Biz Tips: Brands stand out in living color

Biz Tips: Brands stand out in living color

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Brands stand out in living color

A study by Joe Hallock in 2003 revealed distinct male-female color preferences.

Virtual business support conjures visions of administrative services, email marketing, social media marketing and visual marketing.

Nicky Pasquier has taken virtually black-and-white jobs and added a dash of color. Indeed, she dresses brands with coats of many colors.

Pasquier — owner and founder of Virtuoso Assistant — and marketing entrepreneur Madalyn Sklar looked at a palette of options to color otherwise staid startups.

Brand colors should not be off-putting. They should draw but not overwhelm your eye, letting the brand’s message carry the day.

“That’s a great point,” Pasquier said. “It shouldn’t be too ‘loud’ but appealing to your target audience.”

She said business owners should ask themselves these questions:

  • What subconscious messages do my brand colors convey?
  • Do these colors appeal to my target audience?
  • Do my brand colors match my brand personality and style?

“Color can convey very strong psychological messages,” Pasquier said. “It’s best to be aware of them.”

Ninety-four percent the information we receive each day is visual. That makes it imperative for companies to visually communicate trust in their branding.

Brand consistency endorses trust. Confidence in branding carries over to expectations from customers who look to brands for quality and service.

Think of Tiger Woods on Sundays. Remember the days when he had competitors seeing red as well.

Pasquier noted research findings:

  • Blue is universally preferred by both men and women.
  • Large companies — finance and health — that need to convey trust use blue as their brand color. Look at PayPal and Barclays Bank.

“Create a consistent visual brand style that people get to know, like and trust,” Pasquier said.

Colors also vary among cultures.

“Different colors mean different things in the West, East, Middle East and elsewhere,” Pasquier said. “Yellow, for example, is associated with porn in China. You’ve been warned.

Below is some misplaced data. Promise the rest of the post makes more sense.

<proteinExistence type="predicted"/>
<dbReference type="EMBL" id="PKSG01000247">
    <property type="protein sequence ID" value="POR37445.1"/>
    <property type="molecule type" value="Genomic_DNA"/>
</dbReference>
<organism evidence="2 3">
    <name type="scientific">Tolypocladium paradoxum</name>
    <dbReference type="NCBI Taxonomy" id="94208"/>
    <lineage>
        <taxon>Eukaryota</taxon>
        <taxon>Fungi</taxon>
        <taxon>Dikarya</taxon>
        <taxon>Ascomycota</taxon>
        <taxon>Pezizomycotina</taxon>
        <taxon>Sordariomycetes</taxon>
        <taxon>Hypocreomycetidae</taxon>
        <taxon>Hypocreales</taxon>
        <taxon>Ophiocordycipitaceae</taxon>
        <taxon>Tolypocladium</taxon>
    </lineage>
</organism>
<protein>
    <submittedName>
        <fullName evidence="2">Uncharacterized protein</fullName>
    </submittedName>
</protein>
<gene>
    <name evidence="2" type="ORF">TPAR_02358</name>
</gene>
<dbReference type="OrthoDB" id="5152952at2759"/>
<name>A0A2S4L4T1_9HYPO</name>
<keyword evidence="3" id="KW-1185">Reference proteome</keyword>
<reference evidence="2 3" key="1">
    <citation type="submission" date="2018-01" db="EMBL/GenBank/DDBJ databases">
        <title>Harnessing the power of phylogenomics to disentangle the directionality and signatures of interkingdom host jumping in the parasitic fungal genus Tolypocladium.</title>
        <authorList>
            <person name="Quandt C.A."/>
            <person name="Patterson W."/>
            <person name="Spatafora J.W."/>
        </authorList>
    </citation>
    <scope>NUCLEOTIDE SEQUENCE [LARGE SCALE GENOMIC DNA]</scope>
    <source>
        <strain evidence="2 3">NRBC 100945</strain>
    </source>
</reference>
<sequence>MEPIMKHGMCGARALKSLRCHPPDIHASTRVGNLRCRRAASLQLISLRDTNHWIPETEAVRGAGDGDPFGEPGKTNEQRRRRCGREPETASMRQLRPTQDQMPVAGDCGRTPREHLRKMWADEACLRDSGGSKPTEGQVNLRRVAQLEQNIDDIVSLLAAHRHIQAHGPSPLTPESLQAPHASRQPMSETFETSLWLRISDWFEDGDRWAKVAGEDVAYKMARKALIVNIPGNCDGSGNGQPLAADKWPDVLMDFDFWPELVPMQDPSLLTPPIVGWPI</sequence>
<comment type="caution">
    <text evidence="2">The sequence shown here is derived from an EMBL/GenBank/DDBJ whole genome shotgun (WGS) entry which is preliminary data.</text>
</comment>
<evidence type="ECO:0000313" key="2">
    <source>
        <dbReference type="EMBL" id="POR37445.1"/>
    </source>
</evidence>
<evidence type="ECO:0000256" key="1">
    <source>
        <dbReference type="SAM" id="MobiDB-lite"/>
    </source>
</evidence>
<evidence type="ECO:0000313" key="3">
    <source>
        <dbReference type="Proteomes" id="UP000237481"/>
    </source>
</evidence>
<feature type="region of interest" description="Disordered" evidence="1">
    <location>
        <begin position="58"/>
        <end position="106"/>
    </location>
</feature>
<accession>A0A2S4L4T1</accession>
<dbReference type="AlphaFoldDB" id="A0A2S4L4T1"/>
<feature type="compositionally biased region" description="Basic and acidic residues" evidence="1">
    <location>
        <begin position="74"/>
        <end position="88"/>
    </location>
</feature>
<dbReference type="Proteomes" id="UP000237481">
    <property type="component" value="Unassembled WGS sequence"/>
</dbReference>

“Choose your brand colors wisely,” she said. “It’s going to be almost impossible to change them without a great degree of confusion.”

Colors influence buyer behavior, which is not surprising. Colors convey different meaning and moods based on gender and geographic areas. At best, colors are inviting or neutral — better not to inflame local sensitivities.

Pasquier offered data and tips:

  • Eighty-five percent of shoppers make purchase decisions based on color.
  • Use blue if you need to build trust before a purchase.
  • Grab attention — red — and trigger action — orange or green — for call-to-action buttons. Run tests to see which colors perform best.
  • Use contrasting backgrounds and white space for added emphasis.
  • Check out notable brands. What colors do they use and when?

“Color and feelings go hand in hand,” Pasquier said. “It’s at a very deep, psychological level.”

For example, Google tested 40 different shades of blue to find the most appropriate color for their links.

“That’s so interesting,” Pasquier said. “Blue is such a very difficult color to try to match. There are so many different shades.”

Colors strike males and females differently. Do research, and don’t pander to pink-blue stereotypes.

Pasquier added these research findings:

  • A study by Joe Hallock in 2003 revealed distinct male-female color preferences.
  • Generally, men like strong primary colors and monochrome pallets.
  • Females tend to prefer softer pastel shades.

When choosing colors that best reflect their brand personality, business owners should work with an “editor” for brand colors. Second and third opinions are important so they don’t overlook important elements pro and con.

These are Pasquier’s considerations:

  • Know your audience.
  • What percentage of your audience is male or female?
  • Check demographics using Google analytics.

“You might be interested to know that blue is rarely used to market food because it’s a non-food color — apart from blueberries,” Pasquier said. “There’s always one. Red is thought to stimulate the appetite. Note McDonalds.”

Sklar added that her graphic designer, Sonia Gregory, “came up with the blue-and-orange color palette for the #TwitterSmarter chat. I fell in love with it. Everyone liked it. So, I changed my Madalyn Sklar brand to those colors.”

Pasquier recommended “little-known tools that are great” to match colors with brand personalities.

When considering colors, remember that “one size” does not fit all. Research and start off on your own unique foot. One startup’s color is not another startup’s color. Unlike content, colors embedded in memories are hard to change.

Pasquier added these pointers:

  • Stay true to yourself, your own personality and brand style.
  • Research your audience well, and ensure you appeal to them.
  • Get ideas from influencers, but don’t try to copy them. You are unique.

She and Sklar continued their colorful conversation on Facebook Live.

About The Author

Jim Katzaman is a manager at Largo Financial Services and worked in public affairs for the Air Force and federal government. You can connect with him on Twitter, Facebook and LinkedIn.

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Brands stand out in living color was originally published in Marketing And Growth Hacking on Medium, where people are continuing the conversation by highlighting and responding to this story.

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